Ausnutria is a manufacturer of infant formula brands produced from goat milk and regular and organic cow milk with production sites at several locations in the Netherlands. The company has over 100 years of experience on the market and is the world market leader within goat milk-based infant formula.
Ausnutria has seen rapid growth within the last 10 years, not least in Asia, which represents an important market for the company. To keep up with demand, Ausnutria expanded their existing site for dry blending of powders with an ultrafiltration unit to include liquid whey processing. And they are building a new plant. Both sites are planned with a high level of automation to ensure efficient operations.
Ausnutria processes goat cheese whey, which is a secondary product from goat cheese production. The whey is processed resulting in a whey protein concentrate. The whey protein concentrate is used as a protein source in the infant formula. But it is not without its challenges to move beyond the conventional cow milk.
The challenges in breaking the norms
Eric Benjamins is Senior Lead Process Engineer in Ausnutria and has a leading role in developing the new plant. He explains: “Studies show that the digestion rate for goat milk more closely resembles the digestion of human breast milk compared with cow milk. We have a lot of consumers looking for alternatives to cow milk, mainly because of an intolerance to cow milk.”
However, it was not until 2013 that the EU allowed goat milk as a source of protein in infant formula. And even today, it is not without its hurdles to challenge the status quo in infant formula production.
“We need to constantly measure the compositional parameters throughout our production process, but because the cow milk industry is much more developed, all laboratory measurement standards are based on cow milk,” he explains. Ausnutria collaborates with a laboratory in the Netherlands, which provides the standards for the adjustment and validation of the calibration models for the liquid dairy analyser MilkoScan FT3 from FOSS. The models are used in Ausnutria’s MilkoScan FT3 to measure parameters such as protein and moisture content throughout the production process. But all available standards from the laboratory were based on cow milk, which is still the norm in infant formula.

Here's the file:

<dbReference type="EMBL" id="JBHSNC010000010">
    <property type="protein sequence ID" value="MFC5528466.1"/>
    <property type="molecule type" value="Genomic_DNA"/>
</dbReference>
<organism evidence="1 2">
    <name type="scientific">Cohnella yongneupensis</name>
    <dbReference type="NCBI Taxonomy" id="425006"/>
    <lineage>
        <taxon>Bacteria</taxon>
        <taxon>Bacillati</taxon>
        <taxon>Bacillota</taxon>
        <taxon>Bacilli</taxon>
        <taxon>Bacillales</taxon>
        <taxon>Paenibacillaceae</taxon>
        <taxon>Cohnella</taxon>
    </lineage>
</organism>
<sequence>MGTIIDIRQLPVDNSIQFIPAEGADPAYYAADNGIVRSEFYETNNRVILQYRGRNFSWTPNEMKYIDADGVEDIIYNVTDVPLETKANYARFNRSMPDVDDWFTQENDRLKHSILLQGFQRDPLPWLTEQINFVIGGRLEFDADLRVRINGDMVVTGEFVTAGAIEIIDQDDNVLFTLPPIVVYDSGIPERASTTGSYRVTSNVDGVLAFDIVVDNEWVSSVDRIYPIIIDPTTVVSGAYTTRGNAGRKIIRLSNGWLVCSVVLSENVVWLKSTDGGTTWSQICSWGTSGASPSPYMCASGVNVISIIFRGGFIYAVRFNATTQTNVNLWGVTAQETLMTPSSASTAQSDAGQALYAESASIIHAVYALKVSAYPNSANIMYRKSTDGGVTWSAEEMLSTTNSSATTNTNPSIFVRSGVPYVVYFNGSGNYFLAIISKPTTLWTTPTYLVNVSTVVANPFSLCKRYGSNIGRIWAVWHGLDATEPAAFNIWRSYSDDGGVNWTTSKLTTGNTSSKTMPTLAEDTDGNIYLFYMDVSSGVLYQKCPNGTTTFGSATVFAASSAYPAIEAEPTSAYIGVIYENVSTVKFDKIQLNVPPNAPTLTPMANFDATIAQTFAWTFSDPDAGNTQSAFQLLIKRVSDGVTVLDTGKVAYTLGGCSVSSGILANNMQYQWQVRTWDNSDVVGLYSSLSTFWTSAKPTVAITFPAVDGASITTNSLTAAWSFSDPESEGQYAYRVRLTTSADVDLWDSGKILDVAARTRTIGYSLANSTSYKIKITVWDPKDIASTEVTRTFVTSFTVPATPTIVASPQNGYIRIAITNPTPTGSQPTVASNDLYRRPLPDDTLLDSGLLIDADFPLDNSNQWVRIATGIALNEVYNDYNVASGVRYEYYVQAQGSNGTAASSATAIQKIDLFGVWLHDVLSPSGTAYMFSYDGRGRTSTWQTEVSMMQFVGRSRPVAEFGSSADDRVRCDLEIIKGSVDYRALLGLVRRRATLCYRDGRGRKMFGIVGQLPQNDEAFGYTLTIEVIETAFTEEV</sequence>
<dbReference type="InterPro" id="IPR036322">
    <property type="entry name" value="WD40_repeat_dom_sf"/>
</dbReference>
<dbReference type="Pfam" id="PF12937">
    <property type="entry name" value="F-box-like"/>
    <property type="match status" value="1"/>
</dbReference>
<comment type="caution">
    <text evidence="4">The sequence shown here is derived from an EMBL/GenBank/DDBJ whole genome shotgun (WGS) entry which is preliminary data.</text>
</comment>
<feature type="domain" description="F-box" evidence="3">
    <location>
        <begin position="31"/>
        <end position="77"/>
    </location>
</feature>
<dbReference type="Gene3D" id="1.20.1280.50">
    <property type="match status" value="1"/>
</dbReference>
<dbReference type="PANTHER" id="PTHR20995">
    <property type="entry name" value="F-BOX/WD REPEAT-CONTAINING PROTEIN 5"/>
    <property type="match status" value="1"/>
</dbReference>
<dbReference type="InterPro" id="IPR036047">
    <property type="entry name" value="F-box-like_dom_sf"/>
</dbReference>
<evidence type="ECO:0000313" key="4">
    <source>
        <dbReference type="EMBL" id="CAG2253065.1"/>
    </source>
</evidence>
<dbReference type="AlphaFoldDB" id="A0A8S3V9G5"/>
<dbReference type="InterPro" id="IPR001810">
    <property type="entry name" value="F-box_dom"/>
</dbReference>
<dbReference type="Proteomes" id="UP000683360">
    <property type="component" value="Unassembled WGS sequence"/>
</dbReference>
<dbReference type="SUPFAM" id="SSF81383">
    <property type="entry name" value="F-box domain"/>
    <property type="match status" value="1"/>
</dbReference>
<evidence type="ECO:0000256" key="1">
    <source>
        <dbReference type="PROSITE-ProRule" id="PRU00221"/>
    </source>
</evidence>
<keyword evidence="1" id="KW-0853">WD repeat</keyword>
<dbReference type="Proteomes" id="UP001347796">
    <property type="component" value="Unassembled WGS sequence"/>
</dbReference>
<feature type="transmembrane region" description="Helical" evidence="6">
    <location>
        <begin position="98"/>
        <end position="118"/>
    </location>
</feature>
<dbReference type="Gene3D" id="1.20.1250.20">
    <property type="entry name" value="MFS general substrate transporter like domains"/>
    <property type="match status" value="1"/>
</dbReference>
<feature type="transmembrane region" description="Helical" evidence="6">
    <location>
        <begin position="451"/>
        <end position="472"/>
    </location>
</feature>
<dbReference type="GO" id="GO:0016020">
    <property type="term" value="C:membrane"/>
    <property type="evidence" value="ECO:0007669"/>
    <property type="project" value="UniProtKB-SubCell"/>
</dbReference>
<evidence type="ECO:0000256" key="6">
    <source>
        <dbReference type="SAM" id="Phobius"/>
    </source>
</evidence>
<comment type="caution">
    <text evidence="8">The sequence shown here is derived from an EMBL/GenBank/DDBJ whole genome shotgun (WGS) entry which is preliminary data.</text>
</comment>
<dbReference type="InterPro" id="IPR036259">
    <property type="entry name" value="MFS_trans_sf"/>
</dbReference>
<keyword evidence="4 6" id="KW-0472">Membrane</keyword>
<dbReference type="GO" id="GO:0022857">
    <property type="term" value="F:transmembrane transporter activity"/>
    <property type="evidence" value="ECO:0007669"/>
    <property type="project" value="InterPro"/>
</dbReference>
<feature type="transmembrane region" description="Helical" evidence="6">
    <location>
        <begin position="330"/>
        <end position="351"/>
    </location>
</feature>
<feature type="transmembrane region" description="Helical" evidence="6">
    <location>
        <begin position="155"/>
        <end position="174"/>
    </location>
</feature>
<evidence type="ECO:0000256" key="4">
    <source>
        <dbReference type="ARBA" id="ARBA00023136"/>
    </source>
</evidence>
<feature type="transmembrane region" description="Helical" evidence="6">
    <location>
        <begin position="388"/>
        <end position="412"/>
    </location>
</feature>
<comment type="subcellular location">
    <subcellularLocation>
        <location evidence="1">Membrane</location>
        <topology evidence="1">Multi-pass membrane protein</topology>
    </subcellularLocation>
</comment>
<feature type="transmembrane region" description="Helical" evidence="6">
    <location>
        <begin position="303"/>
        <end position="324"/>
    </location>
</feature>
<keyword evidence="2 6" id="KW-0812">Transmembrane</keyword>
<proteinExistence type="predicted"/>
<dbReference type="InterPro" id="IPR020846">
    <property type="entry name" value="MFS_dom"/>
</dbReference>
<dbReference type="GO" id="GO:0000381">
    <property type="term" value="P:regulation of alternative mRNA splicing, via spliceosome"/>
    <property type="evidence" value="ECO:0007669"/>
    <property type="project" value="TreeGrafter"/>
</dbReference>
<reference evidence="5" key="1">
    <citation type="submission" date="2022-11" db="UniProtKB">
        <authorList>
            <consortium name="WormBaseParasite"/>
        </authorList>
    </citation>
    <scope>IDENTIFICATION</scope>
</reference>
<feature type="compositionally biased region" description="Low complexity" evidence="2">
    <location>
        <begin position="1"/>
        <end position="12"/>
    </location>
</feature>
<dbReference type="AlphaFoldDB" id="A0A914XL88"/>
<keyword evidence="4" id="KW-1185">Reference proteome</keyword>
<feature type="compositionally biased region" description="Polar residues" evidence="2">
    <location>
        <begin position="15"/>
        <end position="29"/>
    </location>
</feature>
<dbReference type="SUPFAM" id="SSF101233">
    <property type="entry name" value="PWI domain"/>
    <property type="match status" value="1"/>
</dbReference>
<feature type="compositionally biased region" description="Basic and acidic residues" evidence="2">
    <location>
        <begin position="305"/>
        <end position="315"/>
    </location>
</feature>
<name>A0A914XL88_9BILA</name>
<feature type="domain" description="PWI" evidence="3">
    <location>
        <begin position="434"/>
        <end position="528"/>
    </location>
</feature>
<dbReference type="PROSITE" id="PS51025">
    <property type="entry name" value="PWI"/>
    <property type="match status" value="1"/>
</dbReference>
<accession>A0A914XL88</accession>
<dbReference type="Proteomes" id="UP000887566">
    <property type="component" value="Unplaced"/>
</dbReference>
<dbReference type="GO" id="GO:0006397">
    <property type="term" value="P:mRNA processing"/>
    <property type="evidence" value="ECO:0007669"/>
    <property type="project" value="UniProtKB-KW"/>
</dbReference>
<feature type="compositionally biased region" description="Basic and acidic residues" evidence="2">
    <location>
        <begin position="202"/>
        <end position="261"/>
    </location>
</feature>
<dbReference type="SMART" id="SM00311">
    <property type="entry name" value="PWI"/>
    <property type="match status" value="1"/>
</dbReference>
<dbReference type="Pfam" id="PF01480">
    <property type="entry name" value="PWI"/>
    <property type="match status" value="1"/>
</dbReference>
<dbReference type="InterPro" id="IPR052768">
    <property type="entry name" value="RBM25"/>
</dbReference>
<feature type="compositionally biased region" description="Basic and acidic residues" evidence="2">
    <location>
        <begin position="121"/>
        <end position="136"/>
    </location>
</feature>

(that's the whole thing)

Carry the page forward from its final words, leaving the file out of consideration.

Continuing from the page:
How to overcome challenges and optimise production
This did not deter Ausnutria, which provided goat milk samples to the laboratory and received support from FOSS in the process. It was a collaborative effort to obtain the right standards for goat milk analytical models. The MilkoScan FT3 was set up for accurate results and optimal performance in accordance with the specific needs of Ausnutria.
“We cannot work without a liquid dairy analyser. We need to determine the starting point for our process. And during our process, we constantly need to check the compositional parameters. Without this analytical solution, we would be operating in the dark. We would not have the direct control we have now,” Benjamins explains as the motivation behind investing in a liquid dairy analyser for the new factory.
In a production environment, the ideal solution is a plug-and-play solution to optimise operations and reduce the risk of human error, and Benjamins highlights the ease of use as one of the main benefits of the MilkoScan FT3: “Analytical knowledge is very complex, but the instrument itself is very easy to use. The interface is very intuitive, and basically anyone can do it. The instrument is used by our process operators, and the simplicity of use was a positive surprise. It is outstanding.”
The team at Ausnutria has been very satisfied with the investment in the MilkoScan FT3 which has enabled them to constantly monitor and adjust the production process to ensure optimal use of raw materials and the highest possible yield.
Looking ahead for further opportunities for operations optimisation
Ausnutria works with continuous improvement programmes at all their locations and is constantly seeking ways to optimise operations, not least with automation and digitalisation initiatives. It is therefore not surprising that they are also considering the benefits of taking the next step in analytical solutions and using in-line analysis in their production process. “The ability to get real-time data would enable a more stable process. We are working with natural raw materials with fluctuations in properties, and our production process would benefit from constant insight,” Benjamins concludes.
With their focus on using analytical insight to optimise their production process, it is safe to say that the future for Ausnutria looks bright indeed.